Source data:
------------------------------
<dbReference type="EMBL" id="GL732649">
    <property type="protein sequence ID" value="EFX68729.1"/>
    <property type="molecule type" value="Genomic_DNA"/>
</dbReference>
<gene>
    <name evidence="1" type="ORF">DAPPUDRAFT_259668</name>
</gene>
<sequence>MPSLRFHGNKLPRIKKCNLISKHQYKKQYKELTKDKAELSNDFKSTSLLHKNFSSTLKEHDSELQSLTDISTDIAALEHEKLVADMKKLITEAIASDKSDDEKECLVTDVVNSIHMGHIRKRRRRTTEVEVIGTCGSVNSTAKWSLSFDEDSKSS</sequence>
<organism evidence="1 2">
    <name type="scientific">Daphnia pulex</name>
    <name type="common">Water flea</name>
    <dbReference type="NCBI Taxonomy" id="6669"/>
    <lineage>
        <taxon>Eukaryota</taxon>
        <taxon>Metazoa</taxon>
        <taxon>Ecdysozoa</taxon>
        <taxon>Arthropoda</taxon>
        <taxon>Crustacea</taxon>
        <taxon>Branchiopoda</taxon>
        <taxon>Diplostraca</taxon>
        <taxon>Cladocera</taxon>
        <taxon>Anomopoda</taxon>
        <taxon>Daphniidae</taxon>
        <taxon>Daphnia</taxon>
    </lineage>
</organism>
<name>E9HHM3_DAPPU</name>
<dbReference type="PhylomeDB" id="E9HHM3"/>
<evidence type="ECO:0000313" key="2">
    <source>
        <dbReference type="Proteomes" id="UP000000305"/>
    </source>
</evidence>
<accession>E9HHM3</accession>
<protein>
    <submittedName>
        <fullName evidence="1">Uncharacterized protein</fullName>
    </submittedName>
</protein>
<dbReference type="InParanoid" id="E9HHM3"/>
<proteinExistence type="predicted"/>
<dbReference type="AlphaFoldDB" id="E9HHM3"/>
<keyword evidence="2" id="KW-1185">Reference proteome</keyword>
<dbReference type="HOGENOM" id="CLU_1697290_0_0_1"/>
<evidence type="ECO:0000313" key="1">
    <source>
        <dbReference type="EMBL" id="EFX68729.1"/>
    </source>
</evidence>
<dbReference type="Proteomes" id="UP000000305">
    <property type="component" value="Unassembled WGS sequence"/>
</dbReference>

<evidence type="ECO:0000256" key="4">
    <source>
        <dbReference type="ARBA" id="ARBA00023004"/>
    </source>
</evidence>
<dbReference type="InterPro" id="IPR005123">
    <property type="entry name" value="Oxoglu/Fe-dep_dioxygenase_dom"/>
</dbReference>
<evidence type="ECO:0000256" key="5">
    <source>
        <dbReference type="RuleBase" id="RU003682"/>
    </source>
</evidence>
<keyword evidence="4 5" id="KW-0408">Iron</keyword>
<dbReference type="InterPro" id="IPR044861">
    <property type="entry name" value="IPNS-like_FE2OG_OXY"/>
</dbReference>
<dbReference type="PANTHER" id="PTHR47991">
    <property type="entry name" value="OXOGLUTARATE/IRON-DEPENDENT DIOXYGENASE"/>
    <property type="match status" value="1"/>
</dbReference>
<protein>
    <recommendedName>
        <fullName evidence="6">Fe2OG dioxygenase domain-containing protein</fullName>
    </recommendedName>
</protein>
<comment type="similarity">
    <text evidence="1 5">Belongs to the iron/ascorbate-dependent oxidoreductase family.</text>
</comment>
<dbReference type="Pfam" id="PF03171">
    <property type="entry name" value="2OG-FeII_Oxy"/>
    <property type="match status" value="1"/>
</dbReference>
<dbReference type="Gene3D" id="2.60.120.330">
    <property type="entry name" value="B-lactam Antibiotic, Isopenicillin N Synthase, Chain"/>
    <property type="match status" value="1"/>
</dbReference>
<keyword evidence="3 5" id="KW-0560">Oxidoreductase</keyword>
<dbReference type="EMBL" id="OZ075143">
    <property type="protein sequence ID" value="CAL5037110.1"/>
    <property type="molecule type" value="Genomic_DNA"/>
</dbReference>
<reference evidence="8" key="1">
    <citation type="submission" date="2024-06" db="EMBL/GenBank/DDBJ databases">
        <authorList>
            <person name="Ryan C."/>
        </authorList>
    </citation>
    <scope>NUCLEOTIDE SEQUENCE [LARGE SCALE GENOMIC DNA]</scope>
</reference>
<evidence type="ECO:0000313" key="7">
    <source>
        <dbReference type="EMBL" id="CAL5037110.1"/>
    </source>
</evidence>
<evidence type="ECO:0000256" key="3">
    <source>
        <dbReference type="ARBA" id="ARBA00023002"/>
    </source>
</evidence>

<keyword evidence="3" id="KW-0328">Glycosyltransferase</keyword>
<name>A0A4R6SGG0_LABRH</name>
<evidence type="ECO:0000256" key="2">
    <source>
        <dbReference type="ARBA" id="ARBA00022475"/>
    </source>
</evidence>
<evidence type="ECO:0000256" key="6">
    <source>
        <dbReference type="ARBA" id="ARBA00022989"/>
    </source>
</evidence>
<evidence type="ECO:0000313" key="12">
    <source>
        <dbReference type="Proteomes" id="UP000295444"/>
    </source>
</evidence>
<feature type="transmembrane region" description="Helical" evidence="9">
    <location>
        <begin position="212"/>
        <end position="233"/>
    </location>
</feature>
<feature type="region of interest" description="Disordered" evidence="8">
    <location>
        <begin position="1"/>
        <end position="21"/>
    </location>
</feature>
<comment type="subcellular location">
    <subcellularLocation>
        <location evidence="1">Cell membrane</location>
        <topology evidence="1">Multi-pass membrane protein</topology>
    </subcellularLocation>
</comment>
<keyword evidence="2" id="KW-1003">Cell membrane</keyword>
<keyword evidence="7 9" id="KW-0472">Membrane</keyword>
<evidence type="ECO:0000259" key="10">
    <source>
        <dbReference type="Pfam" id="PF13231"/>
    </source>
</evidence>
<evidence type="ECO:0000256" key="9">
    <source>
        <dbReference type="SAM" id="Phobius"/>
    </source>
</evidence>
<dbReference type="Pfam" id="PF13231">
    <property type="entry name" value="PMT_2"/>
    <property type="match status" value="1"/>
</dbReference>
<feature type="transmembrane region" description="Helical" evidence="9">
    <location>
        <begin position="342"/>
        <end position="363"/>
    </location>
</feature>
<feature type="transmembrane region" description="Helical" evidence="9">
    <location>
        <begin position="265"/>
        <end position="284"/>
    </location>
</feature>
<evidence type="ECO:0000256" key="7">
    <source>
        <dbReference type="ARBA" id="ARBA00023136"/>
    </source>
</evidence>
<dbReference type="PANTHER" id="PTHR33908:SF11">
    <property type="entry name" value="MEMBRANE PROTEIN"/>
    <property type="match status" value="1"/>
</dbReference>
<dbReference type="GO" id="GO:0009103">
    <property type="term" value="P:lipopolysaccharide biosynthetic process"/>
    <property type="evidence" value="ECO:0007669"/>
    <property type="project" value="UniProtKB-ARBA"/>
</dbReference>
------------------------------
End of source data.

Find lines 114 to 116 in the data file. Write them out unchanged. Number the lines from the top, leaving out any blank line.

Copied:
<name>A0A4R6SGG0_LABRH</name>
<evidence type="ECO:0000256" key="2">
    <source>